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Oct 15 2020

How can we adapt to and overcome the impact on our daily tasks caused by this recent pandemic? How can we begin to re-think and address the concept of a physical working space?

Through the augmentation of our perception.

As we have all witnessed, the advent of COVID-19 has exposed a fatal flaw – showing how even the simplest forms of human interaction can become the epicenter of a cascading global financial and social crisis.

Many sectors have felt the impact caused by the pandemic. Some studies note how companies have experienced a decline in business[1], while overall the top three perceived concerns are the safety of employees (71%), ensuring financial stability (47%) and cost optimization (44%).

As a response to the impact of the pandemic, national legislations have imposed different measures, such as fines for breaking Covid-19 rules – rules which range not only from imposed curfews, but also to limits on the number of people in a public space, and the enforcement of social distancing.

We are now at a crossroads: we have harnessed the available technological capacity to safeguard and protect our digital assets, but at the same time we have let our physical domain lag behind, unprepared for the challenges of a global, interconnected and constantly moving world.

The outcome? The economic and social difficulties experienced worldwide throughout 2020.

The aforementioned indicators support the assumption that future operations must be equipped with solutions that reassure not only employees and customers, but also investors, as to the feasibility of creating partnerships with a business that is sustainable and scalable in the face of adversity.

Shouldering its social and economic responsibility in the face of the pandemic, Fujitsu is introducing its Smart Counting solution. This solution consists of a 3D camera which is able to count people in an area/location autonomously.

  ImageFig. 1 – View from the perspective of the camera, noting the flow in and out at the point of entry

 

When mounted, these cameras can either control an area and/or specific points at an entry or exit. This enables real-time control over the population density of a given space and/or entry point. This solution does not identify people, as it does not record or store images, being GDRP compliant.

ImageFig. 2 – A sign at the store entry notes the number of people inside a store, with the red signal identifying that it is at full capacity and any increase in attendance is prohibited.

 

From a short-term perspective, and with the current situation worldwide, the visual cues have many (cumulative) applications such as:

    • Signage at entry points giving the store occupancy level and allowing/prohibiting entry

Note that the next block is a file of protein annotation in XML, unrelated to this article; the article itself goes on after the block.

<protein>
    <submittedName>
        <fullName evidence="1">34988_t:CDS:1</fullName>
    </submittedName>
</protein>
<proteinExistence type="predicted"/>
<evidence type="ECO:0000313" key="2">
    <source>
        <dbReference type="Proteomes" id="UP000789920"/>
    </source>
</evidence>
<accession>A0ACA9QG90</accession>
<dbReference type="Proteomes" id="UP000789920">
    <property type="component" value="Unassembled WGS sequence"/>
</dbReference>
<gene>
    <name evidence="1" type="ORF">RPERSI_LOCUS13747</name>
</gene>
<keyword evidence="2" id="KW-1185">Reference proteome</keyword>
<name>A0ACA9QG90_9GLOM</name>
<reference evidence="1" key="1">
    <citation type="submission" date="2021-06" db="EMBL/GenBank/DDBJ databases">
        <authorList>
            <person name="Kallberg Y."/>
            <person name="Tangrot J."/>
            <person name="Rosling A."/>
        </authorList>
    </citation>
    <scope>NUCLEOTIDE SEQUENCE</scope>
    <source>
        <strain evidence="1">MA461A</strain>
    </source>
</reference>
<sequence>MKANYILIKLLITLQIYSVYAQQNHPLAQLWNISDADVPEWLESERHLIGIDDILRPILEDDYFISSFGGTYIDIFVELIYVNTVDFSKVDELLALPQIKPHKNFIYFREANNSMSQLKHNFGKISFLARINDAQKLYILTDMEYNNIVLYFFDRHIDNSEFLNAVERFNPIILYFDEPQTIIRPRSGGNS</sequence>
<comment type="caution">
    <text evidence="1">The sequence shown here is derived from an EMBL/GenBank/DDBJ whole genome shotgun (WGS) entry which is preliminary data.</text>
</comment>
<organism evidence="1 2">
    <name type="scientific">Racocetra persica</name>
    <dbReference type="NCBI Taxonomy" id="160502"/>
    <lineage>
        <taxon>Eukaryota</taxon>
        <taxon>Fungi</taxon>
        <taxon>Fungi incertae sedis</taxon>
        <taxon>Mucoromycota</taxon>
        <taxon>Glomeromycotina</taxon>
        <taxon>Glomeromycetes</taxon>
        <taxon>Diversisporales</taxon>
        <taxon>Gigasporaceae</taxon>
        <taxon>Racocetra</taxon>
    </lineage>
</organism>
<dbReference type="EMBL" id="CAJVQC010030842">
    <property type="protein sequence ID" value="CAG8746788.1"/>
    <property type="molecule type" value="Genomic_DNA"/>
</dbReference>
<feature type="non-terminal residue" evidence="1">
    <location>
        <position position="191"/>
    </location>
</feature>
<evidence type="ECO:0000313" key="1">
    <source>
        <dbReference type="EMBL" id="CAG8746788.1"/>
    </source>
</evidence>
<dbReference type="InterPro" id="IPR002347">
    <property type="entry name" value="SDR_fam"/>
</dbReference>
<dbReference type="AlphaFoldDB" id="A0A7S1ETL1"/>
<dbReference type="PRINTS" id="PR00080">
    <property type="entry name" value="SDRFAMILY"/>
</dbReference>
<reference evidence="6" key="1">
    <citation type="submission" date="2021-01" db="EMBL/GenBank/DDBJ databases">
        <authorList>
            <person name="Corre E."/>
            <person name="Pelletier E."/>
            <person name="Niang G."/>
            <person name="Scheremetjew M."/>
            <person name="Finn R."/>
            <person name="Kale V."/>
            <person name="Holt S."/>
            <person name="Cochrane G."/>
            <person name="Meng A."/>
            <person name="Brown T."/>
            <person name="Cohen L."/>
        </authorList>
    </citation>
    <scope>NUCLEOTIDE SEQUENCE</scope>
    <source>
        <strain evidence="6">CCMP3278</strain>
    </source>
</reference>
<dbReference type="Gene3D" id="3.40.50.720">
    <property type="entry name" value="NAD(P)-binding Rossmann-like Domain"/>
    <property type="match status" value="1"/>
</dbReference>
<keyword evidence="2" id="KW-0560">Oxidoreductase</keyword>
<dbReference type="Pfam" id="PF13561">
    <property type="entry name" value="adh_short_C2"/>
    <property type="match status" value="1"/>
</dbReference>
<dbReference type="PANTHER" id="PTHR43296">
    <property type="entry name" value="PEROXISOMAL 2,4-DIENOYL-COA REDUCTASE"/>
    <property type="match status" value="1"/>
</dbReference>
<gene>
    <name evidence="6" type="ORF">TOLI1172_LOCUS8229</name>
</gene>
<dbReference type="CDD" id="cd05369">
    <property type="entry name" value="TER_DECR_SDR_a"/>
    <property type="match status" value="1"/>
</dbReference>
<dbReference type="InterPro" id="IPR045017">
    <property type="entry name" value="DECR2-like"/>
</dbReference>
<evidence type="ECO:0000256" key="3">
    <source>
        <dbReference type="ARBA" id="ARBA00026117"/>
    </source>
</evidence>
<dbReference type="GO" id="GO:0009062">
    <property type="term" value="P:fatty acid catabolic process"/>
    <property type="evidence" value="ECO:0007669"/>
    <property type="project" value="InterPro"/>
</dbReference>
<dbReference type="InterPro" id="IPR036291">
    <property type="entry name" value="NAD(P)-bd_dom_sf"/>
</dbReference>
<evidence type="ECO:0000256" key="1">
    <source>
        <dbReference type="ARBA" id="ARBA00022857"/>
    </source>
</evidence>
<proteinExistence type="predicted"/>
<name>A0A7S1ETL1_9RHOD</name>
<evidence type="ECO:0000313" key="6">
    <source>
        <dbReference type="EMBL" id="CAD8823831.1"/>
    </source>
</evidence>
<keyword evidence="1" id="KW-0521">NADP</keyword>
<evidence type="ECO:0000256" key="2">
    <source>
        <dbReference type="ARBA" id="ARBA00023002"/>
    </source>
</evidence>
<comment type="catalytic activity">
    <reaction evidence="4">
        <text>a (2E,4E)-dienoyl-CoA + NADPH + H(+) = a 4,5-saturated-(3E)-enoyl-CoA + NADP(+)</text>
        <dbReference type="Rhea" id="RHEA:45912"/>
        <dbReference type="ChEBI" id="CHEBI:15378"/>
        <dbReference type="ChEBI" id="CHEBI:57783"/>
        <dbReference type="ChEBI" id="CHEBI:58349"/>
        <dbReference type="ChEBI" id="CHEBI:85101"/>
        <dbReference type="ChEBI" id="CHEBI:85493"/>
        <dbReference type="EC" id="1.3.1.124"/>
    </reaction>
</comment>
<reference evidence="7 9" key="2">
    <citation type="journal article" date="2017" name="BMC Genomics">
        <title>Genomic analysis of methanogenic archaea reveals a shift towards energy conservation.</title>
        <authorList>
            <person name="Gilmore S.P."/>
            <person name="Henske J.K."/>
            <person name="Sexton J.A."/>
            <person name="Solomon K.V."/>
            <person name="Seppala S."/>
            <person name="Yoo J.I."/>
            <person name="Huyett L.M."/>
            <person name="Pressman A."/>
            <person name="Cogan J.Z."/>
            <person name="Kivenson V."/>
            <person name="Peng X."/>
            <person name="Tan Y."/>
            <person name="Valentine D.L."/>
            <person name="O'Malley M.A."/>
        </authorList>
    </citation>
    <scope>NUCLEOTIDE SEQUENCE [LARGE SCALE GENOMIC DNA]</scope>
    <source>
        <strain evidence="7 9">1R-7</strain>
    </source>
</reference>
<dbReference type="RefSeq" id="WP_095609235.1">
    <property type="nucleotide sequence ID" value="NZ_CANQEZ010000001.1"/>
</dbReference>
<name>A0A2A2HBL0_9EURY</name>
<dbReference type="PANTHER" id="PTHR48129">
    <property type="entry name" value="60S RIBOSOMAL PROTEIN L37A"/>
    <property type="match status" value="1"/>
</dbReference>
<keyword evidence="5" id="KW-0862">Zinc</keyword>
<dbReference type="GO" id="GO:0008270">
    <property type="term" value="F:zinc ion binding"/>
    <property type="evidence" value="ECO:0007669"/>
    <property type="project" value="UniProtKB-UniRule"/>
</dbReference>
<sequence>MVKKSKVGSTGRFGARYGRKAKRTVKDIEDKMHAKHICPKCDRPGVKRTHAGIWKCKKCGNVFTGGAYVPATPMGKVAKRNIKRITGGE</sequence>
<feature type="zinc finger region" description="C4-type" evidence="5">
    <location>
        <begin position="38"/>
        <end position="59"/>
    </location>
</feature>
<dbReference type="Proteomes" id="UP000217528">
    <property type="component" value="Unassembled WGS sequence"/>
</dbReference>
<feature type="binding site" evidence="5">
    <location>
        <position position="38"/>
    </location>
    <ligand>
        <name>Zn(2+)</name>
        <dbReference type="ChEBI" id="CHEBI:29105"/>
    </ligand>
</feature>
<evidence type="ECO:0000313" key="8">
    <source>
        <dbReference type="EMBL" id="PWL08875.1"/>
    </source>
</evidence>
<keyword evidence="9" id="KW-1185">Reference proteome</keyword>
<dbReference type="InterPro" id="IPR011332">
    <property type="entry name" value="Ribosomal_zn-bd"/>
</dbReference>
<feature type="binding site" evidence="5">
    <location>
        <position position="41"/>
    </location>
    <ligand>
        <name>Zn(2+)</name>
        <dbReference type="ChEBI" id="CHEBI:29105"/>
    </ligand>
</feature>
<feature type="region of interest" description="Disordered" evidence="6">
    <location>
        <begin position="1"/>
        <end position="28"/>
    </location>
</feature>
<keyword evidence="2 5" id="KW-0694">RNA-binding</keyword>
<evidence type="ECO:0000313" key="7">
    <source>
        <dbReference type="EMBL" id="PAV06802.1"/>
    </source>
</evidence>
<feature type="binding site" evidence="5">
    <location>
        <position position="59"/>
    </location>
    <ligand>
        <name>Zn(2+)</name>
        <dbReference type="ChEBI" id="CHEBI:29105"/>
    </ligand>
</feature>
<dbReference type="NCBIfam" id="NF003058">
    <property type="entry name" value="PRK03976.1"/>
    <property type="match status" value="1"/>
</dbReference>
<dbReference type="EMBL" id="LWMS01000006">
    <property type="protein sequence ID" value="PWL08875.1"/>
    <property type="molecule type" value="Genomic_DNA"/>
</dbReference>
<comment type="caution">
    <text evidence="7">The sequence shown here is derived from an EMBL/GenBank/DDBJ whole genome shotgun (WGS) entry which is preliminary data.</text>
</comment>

• Providing an additional data set as a support system for internal teams
    • For population density control

This solution is not exclusive to the COVID-19 scenario. It enables:

    • Understanding population flows within a given area
    • Definition of standards of behavior (heat maps)
    • Occupancy forecast
    • Helping customers to plan their trip to an establishment thanks to knowing the occupancy level at a given moment

 Image Fig. 3 – A heat-map can be created based on the behavior of those in the store. This can be helpful in many ways; from the standpoints of logistics, marketing, safety and security etc.

 

The “as a service” model means that the solution will be scalable, offering the capacity to increase the number of cameras and control-zones measured, on demand. In the future, we expect to integrate different sets of functionality and capabilities, depending on the implementation requirements. We are aware of various technologies that can be integrated to offer further capabilities and strengths, and are currently scouting for partners to contribute additional strengths toward the uses of this solution.

In a data-driven society, we need to understand how we can address not only the virtual dangers posed to our conceptual and digital infrastructure such as the risks posed by DDoS and MitM attacks, but we also need to overcome the challenges that exist in our physical assets, and the spaces where we conduct our activities.

Analytics should serve not only as a tool of automation and research, but also as a form of augmentation of our senses and tools, allowing us to approach old and new issues in a more efficient, practical and competitive way. Together with artificial intelligence and machine learning, we can harness the augmentation of our senses toward benefiting a wide area of segments with this solution: spanning from hospitality to industrial segments, from banking to retail, from the health sector to the public sector.

When coupled with other Fujitsu solutions, such as our PalmSecure solution, the benefits for both employees, customers and business partners are endless, and can help to trigger a change in how we perceive our physical space as another extension of the digitized world. 



[1]55% noted that although they have experienced a decline, they have not laid off employees, while 14% of companies have been forced to partially shut down their businesses and lay off some employees.  

 

 

Marcos Martins

 

About the Author:

Marcos Martins

Product Manager for LIFEBOOK A Series, Mobile Accessories Portfolio and Future Workplace segment

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